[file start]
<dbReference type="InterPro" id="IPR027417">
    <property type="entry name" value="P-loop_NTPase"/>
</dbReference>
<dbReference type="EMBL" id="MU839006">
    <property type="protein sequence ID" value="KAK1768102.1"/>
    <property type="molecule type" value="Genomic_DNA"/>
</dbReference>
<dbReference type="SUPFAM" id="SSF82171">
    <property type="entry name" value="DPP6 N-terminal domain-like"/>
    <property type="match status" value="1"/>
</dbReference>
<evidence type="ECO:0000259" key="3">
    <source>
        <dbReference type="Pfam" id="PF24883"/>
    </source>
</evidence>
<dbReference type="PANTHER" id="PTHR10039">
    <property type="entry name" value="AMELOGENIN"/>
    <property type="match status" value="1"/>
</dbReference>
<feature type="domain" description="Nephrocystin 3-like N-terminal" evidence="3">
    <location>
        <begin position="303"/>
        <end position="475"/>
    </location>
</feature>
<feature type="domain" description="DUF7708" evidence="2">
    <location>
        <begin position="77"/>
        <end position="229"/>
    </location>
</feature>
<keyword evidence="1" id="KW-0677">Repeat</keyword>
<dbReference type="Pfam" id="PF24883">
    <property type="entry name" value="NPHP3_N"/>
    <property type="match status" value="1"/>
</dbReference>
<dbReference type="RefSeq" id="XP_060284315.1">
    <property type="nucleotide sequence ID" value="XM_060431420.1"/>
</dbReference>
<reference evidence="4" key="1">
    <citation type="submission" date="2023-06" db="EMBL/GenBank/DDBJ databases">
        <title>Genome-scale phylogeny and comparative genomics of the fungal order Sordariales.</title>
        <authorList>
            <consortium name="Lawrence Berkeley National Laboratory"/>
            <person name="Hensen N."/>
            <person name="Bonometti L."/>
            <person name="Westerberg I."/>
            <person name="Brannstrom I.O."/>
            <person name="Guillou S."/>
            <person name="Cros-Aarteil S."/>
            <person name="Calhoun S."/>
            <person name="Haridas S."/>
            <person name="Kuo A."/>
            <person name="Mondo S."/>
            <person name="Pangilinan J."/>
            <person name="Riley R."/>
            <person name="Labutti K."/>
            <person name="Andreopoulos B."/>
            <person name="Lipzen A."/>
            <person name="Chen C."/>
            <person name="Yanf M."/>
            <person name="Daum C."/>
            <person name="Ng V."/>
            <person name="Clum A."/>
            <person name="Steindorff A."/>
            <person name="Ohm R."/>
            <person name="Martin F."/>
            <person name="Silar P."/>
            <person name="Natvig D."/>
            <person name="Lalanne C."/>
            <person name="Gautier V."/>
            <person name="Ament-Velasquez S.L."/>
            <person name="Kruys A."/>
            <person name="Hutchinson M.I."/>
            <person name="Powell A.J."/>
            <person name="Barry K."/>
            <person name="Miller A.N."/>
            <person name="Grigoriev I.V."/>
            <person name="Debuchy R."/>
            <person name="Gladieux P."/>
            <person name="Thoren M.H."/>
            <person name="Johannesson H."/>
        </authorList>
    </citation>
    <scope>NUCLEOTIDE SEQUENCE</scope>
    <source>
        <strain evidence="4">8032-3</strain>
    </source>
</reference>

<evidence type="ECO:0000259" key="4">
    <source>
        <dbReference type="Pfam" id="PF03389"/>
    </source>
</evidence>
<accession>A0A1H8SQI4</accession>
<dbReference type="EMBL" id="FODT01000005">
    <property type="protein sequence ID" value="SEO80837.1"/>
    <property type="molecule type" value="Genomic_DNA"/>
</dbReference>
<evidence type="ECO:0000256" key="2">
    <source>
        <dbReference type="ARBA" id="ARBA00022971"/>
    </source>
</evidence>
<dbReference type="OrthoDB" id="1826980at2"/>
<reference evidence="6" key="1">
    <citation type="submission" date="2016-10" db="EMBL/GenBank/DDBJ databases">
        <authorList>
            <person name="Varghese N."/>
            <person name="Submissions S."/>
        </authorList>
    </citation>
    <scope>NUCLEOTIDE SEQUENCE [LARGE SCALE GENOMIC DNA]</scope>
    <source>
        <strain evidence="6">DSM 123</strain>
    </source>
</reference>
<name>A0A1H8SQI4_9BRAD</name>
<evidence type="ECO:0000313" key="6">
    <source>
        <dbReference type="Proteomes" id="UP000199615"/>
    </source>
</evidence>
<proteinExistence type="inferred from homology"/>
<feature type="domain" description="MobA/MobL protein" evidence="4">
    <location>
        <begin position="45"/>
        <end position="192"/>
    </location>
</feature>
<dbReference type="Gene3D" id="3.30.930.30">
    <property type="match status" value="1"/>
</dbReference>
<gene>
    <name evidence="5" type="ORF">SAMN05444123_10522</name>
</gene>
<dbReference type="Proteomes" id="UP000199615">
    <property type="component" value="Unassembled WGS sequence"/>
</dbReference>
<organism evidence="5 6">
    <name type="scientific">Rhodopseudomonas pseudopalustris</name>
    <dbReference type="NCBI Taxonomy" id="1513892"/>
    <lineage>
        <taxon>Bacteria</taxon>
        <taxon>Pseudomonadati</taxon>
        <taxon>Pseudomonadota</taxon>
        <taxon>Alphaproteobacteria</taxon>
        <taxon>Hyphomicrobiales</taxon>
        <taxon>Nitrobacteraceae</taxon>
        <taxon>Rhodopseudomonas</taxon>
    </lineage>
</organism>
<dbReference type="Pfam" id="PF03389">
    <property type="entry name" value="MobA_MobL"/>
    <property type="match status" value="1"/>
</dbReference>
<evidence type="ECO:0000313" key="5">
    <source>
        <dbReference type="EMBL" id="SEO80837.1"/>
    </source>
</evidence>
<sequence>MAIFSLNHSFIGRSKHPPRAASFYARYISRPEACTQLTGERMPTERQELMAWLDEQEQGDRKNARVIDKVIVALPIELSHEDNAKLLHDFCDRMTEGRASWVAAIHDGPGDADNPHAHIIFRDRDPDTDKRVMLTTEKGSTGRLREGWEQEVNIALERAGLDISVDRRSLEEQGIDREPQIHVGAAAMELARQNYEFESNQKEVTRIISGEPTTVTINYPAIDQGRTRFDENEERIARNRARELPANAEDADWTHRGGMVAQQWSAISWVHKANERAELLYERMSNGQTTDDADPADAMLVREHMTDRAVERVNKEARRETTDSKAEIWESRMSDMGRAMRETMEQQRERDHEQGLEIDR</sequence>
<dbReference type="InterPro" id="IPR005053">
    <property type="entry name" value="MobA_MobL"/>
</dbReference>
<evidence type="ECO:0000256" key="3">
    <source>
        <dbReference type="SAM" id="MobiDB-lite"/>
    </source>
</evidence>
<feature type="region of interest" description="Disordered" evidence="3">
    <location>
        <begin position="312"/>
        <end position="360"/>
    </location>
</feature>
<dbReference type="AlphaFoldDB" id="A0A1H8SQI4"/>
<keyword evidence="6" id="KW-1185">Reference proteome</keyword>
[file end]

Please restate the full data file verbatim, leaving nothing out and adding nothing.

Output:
<dbReference type="InterPro" id="IPR027417">
    <property type="entry name" value="P-loop_NTPase"/>
</dbReference>
<dbReference type="EMBL" id="MU839006">
    <property type="protein sequence ID" value="KAK1768102.1"/>
    <property type="molecule type" value="Genomic_DNA"/>
</dbReference>
<dbReference type="SUPFAM" id="SSF82171">
    <property type="entry name" value="DPP6 N-terminal domain-like"/>
    <property type="match status" value="1"/>
</dbReference>
<evidence type="ECO:0000259" key="3">
    <source>
        <dbReference type="Pfam" id="PF24883"/>
    </source>
</evidence>
<dbReference type="PANTHER" id="PTHR10039">
    <property type="entry name" value="AMELOGENIN"/>
    <property type="match status" value="1"/>
</dbReference>
<feature type="domain" description="Nephrocystin 3-like N-terminal" evidence="3">
    <location>
        <begin position="303"/>
        <end position="475"/>
    </location>
</feature>
<feature type="domain" description="DUF7708" evidence="2">
    <location>
        <begin position="77"/>
        <end position="229"/>
    </location>
</feature>
<keyword evidence="1" id="KW-0677">Repeat</keyword>
<dbReference type="Pfam" id="PF24883">
    <property type="entry name" value="NPHP3_N"/>
    <property type="match status" value="1"/>
</dbReference>
<dbReference type="RefSeq" id="XP_060284315.1">
    <property type="nucleotide sequence ID" value="XM_060431420.1"/>
</dbReference>
<reference evidence="4" key="1">
    <citation type="submission" date="2023-06" db="EMBL/GenBank/DDBJ databases">
        <title>Genome-scale phylogeny and comparative genomics of the fungal order Sordariales.</title>
        <authorList>
            <consortium name="Lawrence Berkeley National Laboratory"/>
            <person name="Hensen N."/>
            <person name="Bonometti L."/>
            <person name="Westerberg I."/>
            <person name="Brannstrom I.O."/>
            <person name="Guillou S."/>
            <person name="Cros-Aarteil S."/>
            <person name="Calhoun S."/>
            <person name="Haridas S."/>
            <person name="Kuo A."/>
            <person name="Mondo S."/>
            <person name="Pangilinan J."/>
            <person name="Riley R."/>
            <person name="Labutti K."/>
            <person name="Andreopoulos B."/>
            <person name="Lipzen A."/>
            <person name="Chen C."/>
            <person name="Yanf M."/>
            <person name="Daum C."/>
            <person name="Ng V."/>
            <person name="Clum A."/>
            <person name="Steindorff A."/>
            <person name="Ohm R."/>
            <person name="Martin F."/>
            <person name="Silar P."/>
            <person name="Natvig D."/>
            <person name="Lalanne C."/>
            <person name="Gautier V."/>
            <person name="Ament-Velasquez S.L."/>
            <person name="Kruys A."/>
            <person name="Hutchinson M.I."/>
            <person name="Powell A.J."/>
            <person name="Barry K."/>
            <person name="Miller A.N."/>
            <person name="Grigoriev I.V."/>
            <person name="Debuchy R."/>
            <person name="Gladieux P."/>
            <person name="Thoren M.H."/>
            <person name="Johannesson H."/>
        </authorList>
    </citation>
    <scope>NUCLEOTIDE SEQUENCE</scope>
    <source>
        <strain evidence="4">8032-3</strain>
    </source>
</reference>

<evidence type="ECO:0000259" key="4">
    <source>
        <dbReference type="Pfam" id="PF03389"/>
    </source>
</evidence>
<accession>A0A1H8SQI4</accession>
<dbReference type="EMBL" id="FODT01000005">
    <property type="protein sequence ID" value="SEO80837.1"/>
    <property type="molecule type" value="Genomic_DNA"/>
</dbReference>
<evidence type="ECO:0000256" key="2">
    <source>
        <dbReference type="ARBA" id="ARBA00022971"/>
    </source>
</evidence>
<dbReference type="OrthoDB" id="1826980at2"/>
<reference evidence="6" key="1">
    <citation type="submission" date="2016-10" db="EMBL/GenBank/DDBJ databases">
        <authorList>
            <person name="Varghese N."/>
            <person name="Submissions S."/>
        </authorList>
    </citation>
    <scope>NUCLEOTIDE SEQUENCE [LARGE SCALE GENOMIC DNA]</scope>
    <source>
        <strain evidence="6">DSM 123</strain>
    </source>
</reference>
<name>A0A1H8SQI4_9BRAD</name>
<evidence type="ECO:0000313" key="6">
    <source>
        <dbReference type="Proteomes" id="UP000199615"/>
    </source>
</evidence>
<proteinExistence type="inferred from homology"/>
<feature type="domain" description="MobA/MobL protein" evidence="4">
    <location>
        <begin position="45"/>
        <end position="192"/>
    </location>
</feature>
<dbReference type="Gene3D" id="3.30.930.30">
    <property type="match status" value="1"/>
</dbReference>
<gene>
    <name evidence="5" type="ORF">SAMN05444123_10522</name>
</gene>
<dbReference type="Proteomes" id="UP000199615">
    <property type="component" value="Unassembled WGS sequence"/>
</dbReference>
<organism evidence="5 6">
    <name type="scientific">Rhodopseudomonas pseudopalustris</name>
    <dbReference type="NCBI Taxonomy" id="1513892"/>
    <lineage>
        <taxon>Bacteria</taxon>
        <taxon>Pseudomonadati</taxon>
        <taxon>Pseudomonadota</taxon>
        <taxon>Alphaproteobacteria</taxon>
        <taxon>Hyphomicrobiales</taxon>
        <taxon>Nitrobacteraceae</taxon>
        <taxon>Rhodopseudomonas</taxon>
    </lineage>
</organism>
<dbReference type="Pfam" id="PF03389">
    <property type="entry name" value="MobA_MobL"/>
    <property type="match status" value="1"/>
</dbReference>
<evidence type="ECO:0000313" key="5">
    <source>
        <dbReference type="EMBL" id="SEO80837.1"/>
    </source>
</evidence>
<sequence>MAIFSLNHSFIGRSKHPPRAASFYARYISRPEACTQLTGERMPTERQELMAWLDEQEQGDRKNARVIDKVIVALPIELSHEDNAKLLHDFCDRMTEGRASWVAAIHDGPGDADNPHAHIIFRDRDPDTDKRVMLTTEKGSTGRLREGWEQEVNIALERAGLDISVDRRSLEEQGIDREPQIHVGAAAMELARQNYEFESNQKEVTRIISGEPTTVTINYPAIDQGRTRFDENEERIARNRARELPANAEDADWTHRGGMVAQQWSAISWVHKANERAELLYERMSNGQTTDDADPADAMLVREHMTDRAVERVNKEARRETTDSKAEIWESRMSDMGRAMRETMEQQRERDHEQGLEIDR</sequence>
<dbReference type="InterPro" id="IPR005053">
    <property type="entry name" value="MobA_MobL"/>
</dbReference>
<evidence type="ECO:0000256" key="3">
    <source>
        <dbReference type="SAM" id="MobiDB-lite"/>
    </source>
</evidence>
<feature type="region of interest" description="Disordered" evidence="3">
    <location>
        <begin position="312"/>
        <end position="360"/>
    </location>
</feature>
<dbReference type="AlphaFoldDB" id="A0A1H8SQI4"/>
<keyword evidence="6" id="KW-1185">Reference proteome</keyword>